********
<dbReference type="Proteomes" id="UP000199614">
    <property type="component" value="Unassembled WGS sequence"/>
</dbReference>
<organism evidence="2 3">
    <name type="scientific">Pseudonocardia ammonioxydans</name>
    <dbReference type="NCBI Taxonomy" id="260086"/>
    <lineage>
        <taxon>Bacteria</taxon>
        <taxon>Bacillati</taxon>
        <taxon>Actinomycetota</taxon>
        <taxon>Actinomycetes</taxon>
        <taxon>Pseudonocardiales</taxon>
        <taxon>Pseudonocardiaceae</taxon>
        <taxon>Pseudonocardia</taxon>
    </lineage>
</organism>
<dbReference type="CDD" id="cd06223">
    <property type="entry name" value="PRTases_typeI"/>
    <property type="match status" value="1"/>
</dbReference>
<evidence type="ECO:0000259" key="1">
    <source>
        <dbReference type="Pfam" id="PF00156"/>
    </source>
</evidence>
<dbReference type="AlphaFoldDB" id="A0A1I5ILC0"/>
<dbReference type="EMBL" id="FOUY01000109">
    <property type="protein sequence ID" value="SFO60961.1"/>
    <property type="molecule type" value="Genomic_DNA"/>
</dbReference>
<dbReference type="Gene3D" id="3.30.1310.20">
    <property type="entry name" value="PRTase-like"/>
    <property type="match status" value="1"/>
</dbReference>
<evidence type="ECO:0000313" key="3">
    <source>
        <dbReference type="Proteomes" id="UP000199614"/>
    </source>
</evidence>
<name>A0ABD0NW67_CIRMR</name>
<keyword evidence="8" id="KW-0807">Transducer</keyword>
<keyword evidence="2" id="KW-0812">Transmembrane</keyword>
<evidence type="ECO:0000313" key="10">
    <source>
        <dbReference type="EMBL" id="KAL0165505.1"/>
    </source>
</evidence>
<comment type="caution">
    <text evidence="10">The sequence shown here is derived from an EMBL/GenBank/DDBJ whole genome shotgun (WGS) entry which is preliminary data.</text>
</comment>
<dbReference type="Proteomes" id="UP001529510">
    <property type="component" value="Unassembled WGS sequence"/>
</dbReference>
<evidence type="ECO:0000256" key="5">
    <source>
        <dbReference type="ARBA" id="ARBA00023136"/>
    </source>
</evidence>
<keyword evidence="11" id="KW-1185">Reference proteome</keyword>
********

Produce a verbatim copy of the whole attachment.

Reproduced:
<dbReference type="Proteomes" id="UP000199614">
    <property type="component" value="Unassembled WGS sequence"/>
</dbReference>
<organism evidence="2 3">
    <name type="scientific">Pseudonocardia ammonioxydans</name>
    <dbReference type="NCBI Taxonomy" id="260086"/>
    <lineage>
        <taxon>Bacteria</taxon>
        <taxon>Bacillati</taxon>
        <taxon>Actinomycetota</taxon>
        <taxon>Actinomycetes</taxon>
        <taxon>Pseudonocardiales</taxon>
        <taxon>Pseudonocardiaceae</taxon>
        <taxon>Pseudonocardia</taxon>
    </lineage>
</organism>
<dbReference type="CDD" id="cd06223">
    <property type="entry name" value="PRTases_typeI"/>
    <property type="match status" value="1"/>
</dbReference>
<evidence type="ECO:0000259" key="1">
    <source>
        <dbReference type="Pfam" id="PF00156"/>
    </source>
</evidence>
<dbReference type="AlphaFoldDB" id="A0A1I5ILC0"/>
<dbReference type="EMBL" id="FOUY01000109">
    <property type="protein sequence ID" value="SFO60961.1"/>
    <property type="molecule type" value="Genomic_DNA"/>
</dbReference>
<dbReference type="Gene3D" id="3.30.1310.20">
    <property type="entry name" value="PRTase-like"/>
    <property type="match status" value="1"/>
</dbReference>
<evidence type="ECO:0000313" key="3">
    <source>
        <dbReference type="Proteomes" id="UP000199614"/>
    </source>
</evidence>
<name>A0ABD0NW67_CIRMR</name>
<keyword evidence="8" id="KW-0807">Transducer</keyword>
<keyword evidence="2" id="KW-0812">Transmembrane</keyword>
<evidence type="ECO:0000313" key="10">
    <source>
        <dbReference type="EMBL" id="KAL0165505.1"/>
    </source>
</evidence>
<comment type="caution">
    <text evidence="10">The sequence shown here is derived from an EMBL/GenBank/DDBJ whole genome shotgun (WGS) entry which is preliminary data.</text>
</comment>
<dbReference type="Proteomes" id="UP001529510">
    <property type="component" value="Unassembled WGS sequence"/>
</dbReference>
<evidence type="ECO:0000256" key="5">
    <source>
        <dbReference type="ARBA" id="ARBA00023136"/>
    </source>
</evidence>
<keyword evidence="11" id="KW-1185">Reference proteome</keyword>